How To Stop A Little Boy

The other day I headed out on a quest for sketching subjects.  Actually, I was going to the post office but I’m always looking for things to sketch – my prime directive.

As I came out of the post office it had started raining and I was ill-prepared for it, so I ran across the street to a bus stop and soon I was on my way to one of the larger malls in town with the thought of doing my daily walking there.  I arrived to find some sort of carnival-like thing going on with kids and strollers, whose size has grown to that of a Buick in recent years, everywhere.  Because of the crowds it was hard to navigate through the mall but I managed to cruise the bookstore, the tea store, and to get a look at the new food court – a result of ongoing remodeling.

And then I saw it, an idea sketching subject.  No, it wasn’t the guy in the bright, lime green jacket twisting balloons into toys.  It was an opportunity to draw a little boy who WASN’T MOVING.  He was transfixed on the man who was making a Spiderman for him.  Relative to most encounters with kids, I had all the time in the world to sketch him, and I took advantage of the anomaly.

When I finished I decided to start drawing Mr Greencoat but just as I started, he finished and handed the Spiderman to the little boy.  The boy ran to his mom, excited by his new acquisition.  Mr. Greencoat had an immediate kid replacement and went to work making what appeared to be a dog.  Undaunted, I continued drawing him, trying to adjust his new position to the old one I’d started in my sketch and substituting Spiderman blobs for the dog blobs before me.

Fabriano "el cheapo" sketchbook, Namiki Falcon, De Atramentis Document Black

Fabriano “el cheapo” sketchbook, Namiki Falcon, De Atramentis Document Black

Then the fun began.  The little boy came down a bit from his euphoria, saw me, and walked over to see what I was doing, probably as much because of the other kids who were watching me as anything.  If you ever want to feel like the Pied Piper, sit down in a sea of kids and start sketching.  Kids “get it.”

When he looked at the sketch he immediately recognized himself, Mr Greencoat and his Spiderman and cried out “C’est moi! c’est moi!” as he proudly looked at the other kids.  While he had been completely immobile as I sketched him, he was now doing a good popcorn imitation and, jumping up and down, he went to his mom and dragged her over, saying “C’est moi!”  I got banged a couple times by Spiderman as the bouncing continued and I was trying to complete Mr Greencoat.  I got excited too and what started out as a simple little quick-sketch of a little boy became let’s add that little girl,  what’s that thing behind them?  It was, as they say, a hoot.  My only regret is that I didn’t think at the time to give the sketch to that little boy.  I think it would have competed well with Spiderman for a place in his room.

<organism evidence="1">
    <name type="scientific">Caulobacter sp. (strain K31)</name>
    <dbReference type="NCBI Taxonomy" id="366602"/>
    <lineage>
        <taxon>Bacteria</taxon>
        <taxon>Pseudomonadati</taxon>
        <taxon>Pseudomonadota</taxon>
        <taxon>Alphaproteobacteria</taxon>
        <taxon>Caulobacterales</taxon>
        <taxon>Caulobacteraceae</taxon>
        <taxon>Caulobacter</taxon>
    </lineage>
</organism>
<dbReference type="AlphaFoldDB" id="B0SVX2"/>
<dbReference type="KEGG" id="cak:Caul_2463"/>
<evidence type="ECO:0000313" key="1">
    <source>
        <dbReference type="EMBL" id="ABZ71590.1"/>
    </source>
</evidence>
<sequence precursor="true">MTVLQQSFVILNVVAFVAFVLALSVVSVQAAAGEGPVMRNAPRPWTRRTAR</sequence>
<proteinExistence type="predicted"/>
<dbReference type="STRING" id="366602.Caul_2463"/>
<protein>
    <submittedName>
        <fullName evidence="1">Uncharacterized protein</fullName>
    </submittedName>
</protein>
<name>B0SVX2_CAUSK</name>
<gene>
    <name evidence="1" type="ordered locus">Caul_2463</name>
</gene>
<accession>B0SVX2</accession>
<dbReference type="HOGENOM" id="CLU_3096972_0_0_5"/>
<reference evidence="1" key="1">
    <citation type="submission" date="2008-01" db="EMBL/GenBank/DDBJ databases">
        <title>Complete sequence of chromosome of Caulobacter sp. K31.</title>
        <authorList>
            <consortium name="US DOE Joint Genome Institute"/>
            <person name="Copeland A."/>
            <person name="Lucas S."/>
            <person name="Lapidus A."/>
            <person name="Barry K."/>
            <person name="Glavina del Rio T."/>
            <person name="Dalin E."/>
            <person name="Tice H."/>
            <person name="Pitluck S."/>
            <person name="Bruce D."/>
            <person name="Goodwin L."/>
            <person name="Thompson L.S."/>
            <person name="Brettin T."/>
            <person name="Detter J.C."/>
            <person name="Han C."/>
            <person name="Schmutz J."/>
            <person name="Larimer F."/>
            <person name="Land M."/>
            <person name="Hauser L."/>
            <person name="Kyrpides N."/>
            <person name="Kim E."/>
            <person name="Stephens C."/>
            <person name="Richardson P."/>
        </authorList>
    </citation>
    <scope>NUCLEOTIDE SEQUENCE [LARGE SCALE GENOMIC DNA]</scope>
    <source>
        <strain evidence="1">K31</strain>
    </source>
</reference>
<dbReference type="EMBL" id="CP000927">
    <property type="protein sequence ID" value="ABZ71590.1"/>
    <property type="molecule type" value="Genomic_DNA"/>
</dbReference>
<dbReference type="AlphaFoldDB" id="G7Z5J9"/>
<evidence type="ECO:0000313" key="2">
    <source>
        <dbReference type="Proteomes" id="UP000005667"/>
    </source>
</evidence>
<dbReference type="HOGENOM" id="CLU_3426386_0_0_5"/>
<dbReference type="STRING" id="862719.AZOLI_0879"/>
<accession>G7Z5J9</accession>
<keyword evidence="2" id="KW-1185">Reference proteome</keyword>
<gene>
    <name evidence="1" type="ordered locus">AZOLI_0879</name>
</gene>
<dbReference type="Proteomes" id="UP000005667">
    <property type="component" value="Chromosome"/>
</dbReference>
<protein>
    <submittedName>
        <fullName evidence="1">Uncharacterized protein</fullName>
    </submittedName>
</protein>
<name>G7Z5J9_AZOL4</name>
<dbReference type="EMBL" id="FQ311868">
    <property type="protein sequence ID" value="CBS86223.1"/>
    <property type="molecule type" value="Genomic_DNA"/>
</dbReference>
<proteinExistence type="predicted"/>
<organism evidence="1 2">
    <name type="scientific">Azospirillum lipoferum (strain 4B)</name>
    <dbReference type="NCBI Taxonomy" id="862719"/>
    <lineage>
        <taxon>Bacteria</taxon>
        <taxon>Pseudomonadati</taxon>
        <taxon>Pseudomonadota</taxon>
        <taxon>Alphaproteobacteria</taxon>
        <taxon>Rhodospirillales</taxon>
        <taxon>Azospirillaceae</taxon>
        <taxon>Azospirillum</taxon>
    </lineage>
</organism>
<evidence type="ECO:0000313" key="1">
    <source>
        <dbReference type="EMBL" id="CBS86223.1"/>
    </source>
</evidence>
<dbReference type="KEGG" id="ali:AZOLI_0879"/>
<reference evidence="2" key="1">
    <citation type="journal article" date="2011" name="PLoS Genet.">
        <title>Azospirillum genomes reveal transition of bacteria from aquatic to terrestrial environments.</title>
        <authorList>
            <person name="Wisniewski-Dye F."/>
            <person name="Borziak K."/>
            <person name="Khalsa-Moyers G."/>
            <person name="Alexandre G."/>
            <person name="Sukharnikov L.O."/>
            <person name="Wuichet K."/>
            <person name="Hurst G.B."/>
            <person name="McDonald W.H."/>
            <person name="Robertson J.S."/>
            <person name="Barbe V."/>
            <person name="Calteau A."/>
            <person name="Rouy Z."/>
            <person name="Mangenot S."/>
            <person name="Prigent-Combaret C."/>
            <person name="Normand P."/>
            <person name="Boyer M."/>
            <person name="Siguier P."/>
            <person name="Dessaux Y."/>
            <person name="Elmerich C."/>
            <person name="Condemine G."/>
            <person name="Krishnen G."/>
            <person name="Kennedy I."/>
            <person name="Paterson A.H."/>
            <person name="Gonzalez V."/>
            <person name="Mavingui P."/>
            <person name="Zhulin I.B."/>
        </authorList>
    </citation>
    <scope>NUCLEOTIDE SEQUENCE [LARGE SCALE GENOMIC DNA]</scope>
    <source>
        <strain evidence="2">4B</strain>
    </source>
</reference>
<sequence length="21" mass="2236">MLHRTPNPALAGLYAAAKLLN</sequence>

9 Responses to “How To Stop A Little Boy”

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  1. Lorraine Brigdale says:

    Hi Larry ,
    You’ve caught the gesture of these three so well. I can see the anticipation in the stance of the little boy, it starts in his feet and courses up his spin! Nice and lovely drawing.

    • Thanks…I had the time. Most times I have to draw people so quickly that even the proportions get wonky but that little guy was dead still for several minutes. — Larry

  2. Lorraine Brigdale says:

    Oh and btw, I agree kids that do get sketching, it’s like a magnet for them . One example, I was sketching at my hotel dining room this week and a little girl kept passing with her entourage of smaller ” cousins”, She was doing a fine job of entertaining them and keeping them quiet. As she did the quiet and slow laps of the restaurant, her circle did a little hiccup each time as she came to my table , she would sidle over closer on each loop, as if stealing a look at a forbidden world.

    • Yeah, if you do a lot of street sketching the response differences between adults and kids is striking. While I love it all, it does sometimes get tiring to hear the typical “I wish I had your talent,” followed by a list of ‘reasons’ why they can’t draw. You never get that from kids – they get it. They do it. No big deal. — Larry

  3. Tina says:

    Wonderful sketch and story, Larry! You captured the boy’s posture really well! And you experienced all the best parts of sketching — the hunt, the sketching itself and finally the interaction with observers.

    • Yep…maybe we should call that the street sketcher triad. For me, it’s hard to decide which I find most important as it’s all pretty special. — Larry

  4. cetin says:

    another impressive sketch and story, i follow this blog not just because of good drawings, i also love the stories of the drawings, beauty of a sketch not enough i think. Every drawing need a story, because physical apperance of the drawing can not satisfied just by itself, needs a spirit, your stories are good spirits.

    • I’m glad you like my stories. Sketching, for me, is more than just art. Choosing the subject and enjoying what it has to say are equally important. As you say, a sketch needs a story, if only why I was attracted to it and who I met along the way. — Larry

  5. Alan Norsworthy says:

    Your ‘people sketching’ is getting better and better !
    I really like how the boy has ‘colour’ which throws everyone els back as support to the main subject (the boy).
    Yes I know there is a bit on spidey and the balloon man but they are definitely subordinate.
    A great sketch, dare I say one of your best 🙂